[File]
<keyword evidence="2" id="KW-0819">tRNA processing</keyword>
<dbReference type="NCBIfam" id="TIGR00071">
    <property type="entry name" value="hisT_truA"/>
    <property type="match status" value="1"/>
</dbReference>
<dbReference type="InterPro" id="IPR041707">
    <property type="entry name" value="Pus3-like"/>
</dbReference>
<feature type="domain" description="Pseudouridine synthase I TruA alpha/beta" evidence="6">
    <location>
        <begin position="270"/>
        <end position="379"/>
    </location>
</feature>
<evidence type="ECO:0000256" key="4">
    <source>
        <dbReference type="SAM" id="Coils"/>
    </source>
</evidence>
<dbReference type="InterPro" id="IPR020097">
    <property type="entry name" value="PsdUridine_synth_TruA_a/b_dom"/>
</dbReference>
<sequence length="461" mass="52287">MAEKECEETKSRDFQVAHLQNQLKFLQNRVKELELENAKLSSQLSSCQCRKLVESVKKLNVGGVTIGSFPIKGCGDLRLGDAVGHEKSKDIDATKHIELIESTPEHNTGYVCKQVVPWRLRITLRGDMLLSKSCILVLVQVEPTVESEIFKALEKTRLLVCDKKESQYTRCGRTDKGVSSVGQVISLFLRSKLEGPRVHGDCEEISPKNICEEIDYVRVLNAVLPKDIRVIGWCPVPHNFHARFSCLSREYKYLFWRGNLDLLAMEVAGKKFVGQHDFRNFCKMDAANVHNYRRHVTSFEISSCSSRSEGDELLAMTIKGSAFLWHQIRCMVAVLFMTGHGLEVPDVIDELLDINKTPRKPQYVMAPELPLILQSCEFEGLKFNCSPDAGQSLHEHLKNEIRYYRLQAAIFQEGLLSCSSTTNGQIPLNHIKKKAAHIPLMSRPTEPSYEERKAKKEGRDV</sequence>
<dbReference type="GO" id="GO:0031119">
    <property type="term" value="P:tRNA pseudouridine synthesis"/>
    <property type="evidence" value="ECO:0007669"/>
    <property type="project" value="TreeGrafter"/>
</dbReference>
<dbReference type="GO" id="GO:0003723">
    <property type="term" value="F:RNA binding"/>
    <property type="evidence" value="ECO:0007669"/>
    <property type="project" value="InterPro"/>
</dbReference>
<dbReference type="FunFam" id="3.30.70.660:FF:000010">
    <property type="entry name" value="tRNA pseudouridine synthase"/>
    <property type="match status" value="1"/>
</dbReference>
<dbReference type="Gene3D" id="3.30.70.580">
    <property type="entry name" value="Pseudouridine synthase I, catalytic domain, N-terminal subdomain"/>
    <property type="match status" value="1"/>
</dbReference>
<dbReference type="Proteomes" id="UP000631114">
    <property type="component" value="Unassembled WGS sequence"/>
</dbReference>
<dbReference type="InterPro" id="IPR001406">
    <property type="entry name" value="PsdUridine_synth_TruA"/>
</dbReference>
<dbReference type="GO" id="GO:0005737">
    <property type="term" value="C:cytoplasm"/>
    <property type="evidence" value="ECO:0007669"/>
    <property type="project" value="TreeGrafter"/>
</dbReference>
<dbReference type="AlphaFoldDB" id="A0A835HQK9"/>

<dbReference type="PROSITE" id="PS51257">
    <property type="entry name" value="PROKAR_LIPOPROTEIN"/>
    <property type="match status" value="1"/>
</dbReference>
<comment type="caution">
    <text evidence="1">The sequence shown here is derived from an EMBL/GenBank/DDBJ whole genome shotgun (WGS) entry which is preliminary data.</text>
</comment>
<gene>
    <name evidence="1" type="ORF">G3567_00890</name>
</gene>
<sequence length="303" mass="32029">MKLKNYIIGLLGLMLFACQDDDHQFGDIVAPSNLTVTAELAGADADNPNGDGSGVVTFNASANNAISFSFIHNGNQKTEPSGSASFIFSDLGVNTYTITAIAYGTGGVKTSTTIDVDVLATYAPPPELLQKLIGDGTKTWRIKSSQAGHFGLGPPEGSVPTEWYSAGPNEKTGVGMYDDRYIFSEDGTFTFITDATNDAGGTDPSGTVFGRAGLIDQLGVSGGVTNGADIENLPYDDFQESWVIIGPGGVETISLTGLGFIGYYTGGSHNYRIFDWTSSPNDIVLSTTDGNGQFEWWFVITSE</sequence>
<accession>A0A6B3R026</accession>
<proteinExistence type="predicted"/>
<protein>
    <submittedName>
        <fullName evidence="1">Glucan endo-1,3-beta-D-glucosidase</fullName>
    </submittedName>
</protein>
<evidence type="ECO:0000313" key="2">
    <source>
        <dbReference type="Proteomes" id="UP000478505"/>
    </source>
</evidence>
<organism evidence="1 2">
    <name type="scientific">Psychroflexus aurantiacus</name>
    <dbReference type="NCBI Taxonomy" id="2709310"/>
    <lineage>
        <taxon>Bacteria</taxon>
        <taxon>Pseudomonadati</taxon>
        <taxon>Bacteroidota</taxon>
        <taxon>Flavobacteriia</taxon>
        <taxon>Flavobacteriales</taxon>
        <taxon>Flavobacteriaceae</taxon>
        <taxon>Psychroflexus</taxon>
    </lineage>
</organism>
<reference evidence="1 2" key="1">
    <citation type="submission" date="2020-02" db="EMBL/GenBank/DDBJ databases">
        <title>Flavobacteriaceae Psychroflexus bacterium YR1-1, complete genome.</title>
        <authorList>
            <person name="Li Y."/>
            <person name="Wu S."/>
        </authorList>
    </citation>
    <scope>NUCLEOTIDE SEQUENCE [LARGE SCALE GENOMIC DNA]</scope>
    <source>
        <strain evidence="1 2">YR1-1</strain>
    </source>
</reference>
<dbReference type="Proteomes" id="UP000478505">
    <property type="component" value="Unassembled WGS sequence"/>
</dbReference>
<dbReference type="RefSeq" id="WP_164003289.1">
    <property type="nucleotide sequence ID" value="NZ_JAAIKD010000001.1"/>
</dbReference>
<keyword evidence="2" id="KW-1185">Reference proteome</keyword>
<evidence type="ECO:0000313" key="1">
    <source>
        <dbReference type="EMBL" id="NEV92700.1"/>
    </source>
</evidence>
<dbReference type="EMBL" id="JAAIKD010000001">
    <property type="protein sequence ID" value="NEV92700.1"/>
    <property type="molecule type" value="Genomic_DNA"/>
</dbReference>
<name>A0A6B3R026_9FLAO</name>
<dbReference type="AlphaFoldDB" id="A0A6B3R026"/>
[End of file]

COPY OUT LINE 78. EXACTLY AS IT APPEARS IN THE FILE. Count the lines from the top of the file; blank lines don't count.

    <name type="scientific">Psychroflexus aurantiacus</name>